Global financial turmoil to affect FDI inflows: Nath

Global financial turmoil to affect FDI inflows: Nath
PTI
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First Published: Sun, Oct 19 2008. 10 05 PM IST

U-turn: Minister of commerce and industry Kamal Nath. Harikrishna Katragadda / Mint
U-turn: Minister of commerce and industry Kamal Nath. Harikrishna Katragadda / Mint
Updated: Sun, Oct 19 2008. 10 05 PM IST
New Delhi: Foreign direct investment, or FDI, into the country will feel the heat of the global financial turmoil, commerce and industry minister Kamal Nath said. “Of course, we will see the impact on our FDI inflows in the next six months,” Nath said at a gathering of chartered accountants.
U-turn: Minister of commerce and industry Kamal Nath. Harikrishna Katragadda / Mint
It was only last week that the minister had expressed optimism that India would exceed its target of $35 billion in FDI this fiscal. FDI inflows reached $14.6 billion in the first five months of 2008-09.
Nath noted how the mood had reversed in the stock market since January 2008. “We saw (a) boom in our Sensex in January, when it was over 20,000 and today there is gloom,” he said. The Bombay Stock Exchange’s benchmark Sensex has dipped from a high of more than 21,000 points in January to below 10,000 points on 17 October.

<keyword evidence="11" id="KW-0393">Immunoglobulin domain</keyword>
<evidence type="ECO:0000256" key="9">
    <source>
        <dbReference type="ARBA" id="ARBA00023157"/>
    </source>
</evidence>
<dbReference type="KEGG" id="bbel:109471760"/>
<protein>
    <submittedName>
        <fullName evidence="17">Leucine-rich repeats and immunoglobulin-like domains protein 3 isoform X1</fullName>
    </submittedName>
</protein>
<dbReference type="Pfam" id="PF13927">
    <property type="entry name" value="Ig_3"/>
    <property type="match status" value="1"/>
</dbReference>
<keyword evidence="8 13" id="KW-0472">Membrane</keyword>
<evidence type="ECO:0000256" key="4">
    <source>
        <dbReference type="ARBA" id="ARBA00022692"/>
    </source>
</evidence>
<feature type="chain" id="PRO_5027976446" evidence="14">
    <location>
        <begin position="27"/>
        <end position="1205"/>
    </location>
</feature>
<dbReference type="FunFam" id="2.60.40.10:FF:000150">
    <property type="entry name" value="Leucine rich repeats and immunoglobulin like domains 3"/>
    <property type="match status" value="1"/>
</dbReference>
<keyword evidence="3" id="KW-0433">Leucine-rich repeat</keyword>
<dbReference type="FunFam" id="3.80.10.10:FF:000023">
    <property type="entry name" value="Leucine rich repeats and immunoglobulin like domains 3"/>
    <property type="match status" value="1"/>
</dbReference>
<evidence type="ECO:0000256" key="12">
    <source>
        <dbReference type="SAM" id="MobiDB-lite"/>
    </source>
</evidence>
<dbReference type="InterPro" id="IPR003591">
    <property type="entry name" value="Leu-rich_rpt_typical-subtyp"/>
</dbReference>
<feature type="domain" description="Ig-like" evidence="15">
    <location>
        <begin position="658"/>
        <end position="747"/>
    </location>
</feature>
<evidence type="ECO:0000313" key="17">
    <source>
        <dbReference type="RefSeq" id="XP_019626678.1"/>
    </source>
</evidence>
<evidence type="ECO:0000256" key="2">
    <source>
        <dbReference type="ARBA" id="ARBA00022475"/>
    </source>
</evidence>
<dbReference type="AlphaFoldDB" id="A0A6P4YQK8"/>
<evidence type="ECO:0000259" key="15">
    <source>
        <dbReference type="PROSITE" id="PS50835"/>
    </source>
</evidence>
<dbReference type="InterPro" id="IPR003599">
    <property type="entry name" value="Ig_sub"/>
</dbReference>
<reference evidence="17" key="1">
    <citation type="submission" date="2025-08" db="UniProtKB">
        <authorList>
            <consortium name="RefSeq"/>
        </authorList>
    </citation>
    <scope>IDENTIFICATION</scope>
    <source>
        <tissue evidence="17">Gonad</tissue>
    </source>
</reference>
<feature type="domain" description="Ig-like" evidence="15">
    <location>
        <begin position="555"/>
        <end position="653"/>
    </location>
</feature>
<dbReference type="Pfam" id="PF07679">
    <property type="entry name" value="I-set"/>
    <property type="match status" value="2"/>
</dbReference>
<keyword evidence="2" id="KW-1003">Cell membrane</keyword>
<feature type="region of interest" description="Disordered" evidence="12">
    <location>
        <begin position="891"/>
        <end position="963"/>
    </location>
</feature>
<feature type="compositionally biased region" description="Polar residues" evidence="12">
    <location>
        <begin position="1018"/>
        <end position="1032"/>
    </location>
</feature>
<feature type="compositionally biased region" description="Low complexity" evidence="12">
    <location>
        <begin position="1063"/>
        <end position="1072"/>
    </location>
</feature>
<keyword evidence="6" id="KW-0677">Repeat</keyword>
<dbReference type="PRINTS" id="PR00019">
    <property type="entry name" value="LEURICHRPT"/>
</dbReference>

With foreign institutional investors, or FIIs, pulling out billions of dollars since the beginning of this calendar year, the rupee has come under intense pressure and lost more than 20% against the US unit since April.
Nath said FIIs had been pulling out of India in the last several weeks. While this did not reflects India’s fundamentals, it “shows the inter-connection”.
Prime Minister Manmohan Singh, on 10 October, had also expressed his concern over the Indian currency coming under pressure.
Analysts say that if the pace of FDI inflows gets affected, the currency may weaken further. India’s foreign exchange reserves dropped by close to $10 billion for the week ended 10 October from a week prior.
“I met a Chinese delegation who told me that they are going to see a great contraction in export...because nobody (from the Western economies) is going to buy,” Nath said, adding, “this is a problem not confined to borders.”
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First Published: Sun, Oct 19 2008. 10 05 PM IST